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This page last updated May 24, 2022

© Michael Kluckner

Written in 2003: At villages and whistestops across northern B.C., the little stations of the Grand Trunk Pacific Railway once provided a connection with the outside world. I had believed there was just one left – the Kwinitsa Station that was moved about 70 km. west and restored to provide a museum building on the Prince Rupert waterfront (ironically, not far from the main GTPR station). Then, one day in the winter of 1998 when I was in Kitwanga looking at totem poles and old churches (as part of my Canada book travelling), I came across this station, towed away a little distance from the railway tracks onto a bare patch of ground along the road, roughly boarded up and scrawled over with graffiti. It burned down in 2003 – when I went through Kitwanga in June, there was still a pile of burned boards and metal on the ground across the road from St. Paul's Church. I subsequently discovered that an identical station at Dunster, southeast of McBride, still exists in good condition – the community has restored it very close to the tracks – so it qualifies as the least-altered of all the small GTPR stations in BC.

Kitwanga Station in 1967, photo by Sharon Negraiff

(2003 continued): These are Type 'E' stations; according to Hal Kalman's "History of Canadian Architecture," vol. 2 page 483, more than two-thirds of the Grand Trunk Pacific's stations were built to this plan. "Almost all were placed on the north side of the track with the waiting-room end towards the east (probably so that the uninsulated buildings could take advantage of the morning sun)." On the prairies, Kalman wrote, the GTP laid out all its towns on a uniform plan, like the CPR and the Canadian Northern railways before it.

There is one other station I know of, slightly larger than these ones, at Fort Fraser, now moved and renovated, with stucco siding and new windows in new positions, as the Last Spike Pub.


From Albert L. Mahon (grandson), 2022: Albert H. Mahon, Mechanical Engineer, in charge of Grand Trunk Pacific Railway construction from the West Coast heading east, and was a dignitary at the driving of the last spike. The Mahon family at times lived in a boxcar, such as at Prince George. Mahon later became Superintendent of the Edson Alberta rail yards. Edson was the junction of the rail spur line that lead to the source of coal, at Coalspur, SW of Edson.  The coal was used to fuel mainline locomotives, and to energize the rail yard. Edson was the junction of the spur line that was the source of coal, at Coalspur, SW of Edson. the town named for Edson Chamberlain, GTPR president.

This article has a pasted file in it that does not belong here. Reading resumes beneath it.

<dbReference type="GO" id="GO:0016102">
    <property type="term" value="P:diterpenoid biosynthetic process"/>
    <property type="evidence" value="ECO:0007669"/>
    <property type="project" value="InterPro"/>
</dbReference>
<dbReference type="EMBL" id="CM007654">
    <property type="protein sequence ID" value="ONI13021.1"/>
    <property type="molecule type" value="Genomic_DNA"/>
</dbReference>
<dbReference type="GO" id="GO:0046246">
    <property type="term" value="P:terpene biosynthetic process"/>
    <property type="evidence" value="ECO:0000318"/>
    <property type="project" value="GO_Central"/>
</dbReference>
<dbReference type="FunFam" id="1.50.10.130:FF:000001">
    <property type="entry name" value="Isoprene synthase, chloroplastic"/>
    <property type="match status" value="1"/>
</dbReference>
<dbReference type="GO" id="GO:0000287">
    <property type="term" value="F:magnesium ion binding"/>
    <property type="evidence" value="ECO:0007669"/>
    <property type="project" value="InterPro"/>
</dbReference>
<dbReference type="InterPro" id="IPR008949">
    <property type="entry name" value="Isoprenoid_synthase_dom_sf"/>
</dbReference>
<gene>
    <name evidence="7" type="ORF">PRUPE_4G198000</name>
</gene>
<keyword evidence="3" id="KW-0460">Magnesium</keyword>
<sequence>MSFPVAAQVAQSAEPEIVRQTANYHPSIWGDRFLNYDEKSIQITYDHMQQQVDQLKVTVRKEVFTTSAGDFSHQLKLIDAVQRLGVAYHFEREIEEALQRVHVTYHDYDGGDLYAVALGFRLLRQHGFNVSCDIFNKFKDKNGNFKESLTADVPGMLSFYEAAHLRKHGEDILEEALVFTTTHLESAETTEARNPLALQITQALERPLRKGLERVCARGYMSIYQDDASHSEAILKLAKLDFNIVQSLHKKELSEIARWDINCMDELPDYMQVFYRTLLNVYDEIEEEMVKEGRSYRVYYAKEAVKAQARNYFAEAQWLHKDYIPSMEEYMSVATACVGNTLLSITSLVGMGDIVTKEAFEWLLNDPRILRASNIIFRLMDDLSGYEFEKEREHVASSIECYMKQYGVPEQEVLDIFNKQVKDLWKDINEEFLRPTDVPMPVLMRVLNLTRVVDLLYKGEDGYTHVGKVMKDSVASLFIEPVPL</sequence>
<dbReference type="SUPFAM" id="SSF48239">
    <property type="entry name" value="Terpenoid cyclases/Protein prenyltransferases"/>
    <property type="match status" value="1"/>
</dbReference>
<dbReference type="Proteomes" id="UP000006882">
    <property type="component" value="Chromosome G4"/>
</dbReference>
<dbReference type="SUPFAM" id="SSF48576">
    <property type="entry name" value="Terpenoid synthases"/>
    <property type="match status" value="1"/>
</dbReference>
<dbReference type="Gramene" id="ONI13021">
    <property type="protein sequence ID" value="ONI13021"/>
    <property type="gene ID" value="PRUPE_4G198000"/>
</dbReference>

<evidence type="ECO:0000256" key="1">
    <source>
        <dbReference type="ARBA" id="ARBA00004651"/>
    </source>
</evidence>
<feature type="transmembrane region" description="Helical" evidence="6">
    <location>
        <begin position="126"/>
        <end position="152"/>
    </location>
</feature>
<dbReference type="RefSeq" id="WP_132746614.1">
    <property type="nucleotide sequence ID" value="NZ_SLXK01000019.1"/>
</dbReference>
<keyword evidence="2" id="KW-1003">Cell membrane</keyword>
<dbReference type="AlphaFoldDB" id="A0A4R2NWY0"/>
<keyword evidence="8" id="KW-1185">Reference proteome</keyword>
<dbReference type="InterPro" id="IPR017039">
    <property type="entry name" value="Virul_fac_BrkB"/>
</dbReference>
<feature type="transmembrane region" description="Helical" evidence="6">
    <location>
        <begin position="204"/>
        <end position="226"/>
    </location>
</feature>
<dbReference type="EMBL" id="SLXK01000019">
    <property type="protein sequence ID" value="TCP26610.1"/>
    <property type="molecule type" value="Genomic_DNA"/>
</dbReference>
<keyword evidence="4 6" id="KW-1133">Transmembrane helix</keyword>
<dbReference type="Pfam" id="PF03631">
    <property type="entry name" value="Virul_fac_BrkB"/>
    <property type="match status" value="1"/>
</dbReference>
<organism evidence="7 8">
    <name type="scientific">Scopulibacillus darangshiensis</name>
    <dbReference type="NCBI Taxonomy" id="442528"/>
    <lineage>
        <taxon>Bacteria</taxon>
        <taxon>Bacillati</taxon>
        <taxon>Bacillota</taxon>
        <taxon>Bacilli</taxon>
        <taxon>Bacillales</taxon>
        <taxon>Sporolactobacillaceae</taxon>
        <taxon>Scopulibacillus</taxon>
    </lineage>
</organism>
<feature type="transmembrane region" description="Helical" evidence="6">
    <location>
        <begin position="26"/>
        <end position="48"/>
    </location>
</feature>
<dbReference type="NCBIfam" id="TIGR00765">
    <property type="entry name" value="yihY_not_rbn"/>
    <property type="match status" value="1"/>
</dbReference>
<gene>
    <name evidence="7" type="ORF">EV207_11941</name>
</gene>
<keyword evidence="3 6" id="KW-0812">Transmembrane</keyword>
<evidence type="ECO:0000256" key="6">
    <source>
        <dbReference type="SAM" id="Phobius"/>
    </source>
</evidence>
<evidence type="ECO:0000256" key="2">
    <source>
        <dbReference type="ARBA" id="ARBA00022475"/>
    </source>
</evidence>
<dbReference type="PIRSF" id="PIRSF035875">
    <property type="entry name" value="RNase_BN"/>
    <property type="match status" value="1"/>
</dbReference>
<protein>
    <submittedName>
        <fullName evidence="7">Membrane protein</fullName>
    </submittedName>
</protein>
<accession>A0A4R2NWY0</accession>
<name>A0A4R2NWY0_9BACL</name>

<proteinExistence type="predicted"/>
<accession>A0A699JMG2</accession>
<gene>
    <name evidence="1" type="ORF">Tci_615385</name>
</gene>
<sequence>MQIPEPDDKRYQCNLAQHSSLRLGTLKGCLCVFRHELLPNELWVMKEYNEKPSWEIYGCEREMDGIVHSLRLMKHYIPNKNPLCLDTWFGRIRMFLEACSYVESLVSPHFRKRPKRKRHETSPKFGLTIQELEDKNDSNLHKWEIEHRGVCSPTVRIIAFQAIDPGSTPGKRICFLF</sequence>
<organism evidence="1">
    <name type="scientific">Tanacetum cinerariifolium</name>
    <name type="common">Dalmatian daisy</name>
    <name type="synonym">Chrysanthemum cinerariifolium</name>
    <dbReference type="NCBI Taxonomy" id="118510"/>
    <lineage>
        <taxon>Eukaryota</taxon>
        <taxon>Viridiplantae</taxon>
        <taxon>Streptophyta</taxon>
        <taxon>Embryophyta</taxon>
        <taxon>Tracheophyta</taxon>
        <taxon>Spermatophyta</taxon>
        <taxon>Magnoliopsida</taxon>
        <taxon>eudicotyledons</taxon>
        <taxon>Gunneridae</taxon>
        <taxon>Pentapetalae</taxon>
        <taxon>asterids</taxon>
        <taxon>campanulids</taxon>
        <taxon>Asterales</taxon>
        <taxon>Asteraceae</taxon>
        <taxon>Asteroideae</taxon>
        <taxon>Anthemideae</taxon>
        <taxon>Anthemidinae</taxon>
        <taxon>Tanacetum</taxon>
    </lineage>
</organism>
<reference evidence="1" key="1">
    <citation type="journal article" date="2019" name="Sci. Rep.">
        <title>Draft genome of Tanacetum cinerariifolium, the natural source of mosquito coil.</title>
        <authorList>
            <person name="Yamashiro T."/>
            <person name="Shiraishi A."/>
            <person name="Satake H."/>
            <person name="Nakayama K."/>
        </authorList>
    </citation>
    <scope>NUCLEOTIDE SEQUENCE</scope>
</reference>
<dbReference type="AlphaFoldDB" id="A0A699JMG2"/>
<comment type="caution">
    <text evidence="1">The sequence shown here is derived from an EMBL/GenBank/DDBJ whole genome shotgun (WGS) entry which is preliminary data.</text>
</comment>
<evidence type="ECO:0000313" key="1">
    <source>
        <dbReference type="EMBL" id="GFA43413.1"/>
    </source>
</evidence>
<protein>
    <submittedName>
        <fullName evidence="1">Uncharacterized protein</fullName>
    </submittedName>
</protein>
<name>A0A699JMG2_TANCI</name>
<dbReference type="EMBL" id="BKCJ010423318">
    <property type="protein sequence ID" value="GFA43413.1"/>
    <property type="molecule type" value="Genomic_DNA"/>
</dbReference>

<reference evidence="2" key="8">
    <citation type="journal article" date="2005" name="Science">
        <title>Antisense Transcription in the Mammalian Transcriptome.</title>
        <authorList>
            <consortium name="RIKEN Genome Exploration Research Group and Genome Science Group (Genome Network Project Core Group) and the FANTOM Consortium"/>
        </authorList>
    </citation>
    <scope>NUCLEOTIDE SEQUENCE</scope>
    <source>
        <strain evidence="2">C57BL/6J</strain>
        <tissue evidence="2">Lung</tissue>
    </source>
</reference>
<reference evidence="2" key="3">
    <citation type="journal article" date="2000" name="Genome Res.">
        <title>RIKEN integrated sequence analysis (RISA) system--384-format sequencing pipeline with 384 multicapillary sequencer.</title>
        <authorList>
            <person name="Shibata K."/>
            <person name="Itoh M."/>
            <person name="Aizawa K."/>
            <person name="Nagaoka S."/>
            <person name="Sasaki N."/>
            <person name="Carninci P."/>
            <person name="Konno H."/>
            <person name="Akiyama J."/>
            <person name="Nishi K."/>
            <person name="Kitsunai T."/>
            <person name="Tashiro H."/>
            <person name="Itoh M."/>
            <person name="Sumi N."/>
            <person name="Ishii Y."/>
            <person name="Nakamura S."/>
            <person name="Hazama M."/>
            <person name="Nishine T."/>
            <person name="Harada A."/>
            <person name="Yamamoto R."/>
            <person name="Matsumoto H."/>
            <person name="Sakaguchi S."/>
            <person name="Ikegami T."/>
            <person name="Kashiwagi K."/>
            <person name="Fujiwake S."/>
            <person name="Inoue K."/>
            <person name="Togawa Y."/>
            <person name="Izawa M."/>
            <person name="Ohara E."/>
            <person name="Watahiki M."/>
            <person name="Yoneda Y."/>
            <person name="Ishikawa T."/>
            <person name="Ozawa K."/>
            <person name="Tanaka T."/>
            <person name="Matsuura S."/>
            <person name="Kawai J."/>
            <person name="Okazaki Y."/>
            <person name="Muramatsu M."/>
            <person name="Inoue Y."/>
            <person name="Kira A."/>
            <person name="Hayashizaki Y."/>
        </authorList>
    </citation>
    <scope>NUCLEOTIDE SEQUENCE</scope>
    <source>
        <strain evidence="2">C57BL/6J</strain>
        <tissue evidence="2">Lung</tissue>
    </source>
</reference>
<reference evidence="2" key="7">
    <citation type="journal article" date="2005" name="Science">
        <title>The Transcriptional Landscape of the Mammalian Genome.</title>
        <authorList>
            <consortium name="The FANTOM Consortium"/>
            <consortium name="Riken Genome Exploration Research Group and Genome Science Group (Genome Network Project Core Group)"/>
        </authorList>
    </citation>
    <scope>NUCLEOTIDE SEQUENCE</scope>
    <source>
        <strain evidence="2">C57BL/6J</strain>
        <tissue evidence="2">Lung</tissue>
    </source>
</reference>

From Jonathan Esar, 2018: I was wondering if you could help identify this GTR wooden frame . I’ve seen others but not in this font.

From Lorne Wasylishen, 2015: I bought this at an online auction in Waterloo Indiana (amazing how much of our stuff ended up in the USA) and it now hangs, securely locked to the wall in the Smithers station. All original with wavy glass, a picture of Moose Lake B.C at Redpass Junction (45miles west of Jasper) where the GTP diverged northwest towards Prince Rupert and the Canadian Northern continued southwest to Vancouver. I managed to acquire another with a slightly different style of frame containing a picture of a Saskatchewan wheat field from a lady in Nova Scotia, It has new glass and mat board due to some damage , there is no provenance on either item. From what I could find out these were hung in various stations along the GTP line to give travellers an idea of what the rest of the country looked like. There is a query about these frames on the GTP page from Gilbert in Timmins Ontario, 2009. If you still have his contact info perhaps you can alert him.

From Steve Barnett, 2015: I would like to share some photos of a GTP switch lock and key, (and you have my permission to post on your web site). GTP artifacts are quite rare, and in my quest to search for a GTP lock, I was quite surprised that it not only took 26 years of waiting, but that there also were few or no photos of GTP switch keys and locks to be found anywhere that I could use as reference material.

The switch key is numbered 161 and shows quite a lot of wear from opening many switch locks during it's lifetime. The lock is in working order and I believe it may have been made by the Robert Mitchell Company of Montreal.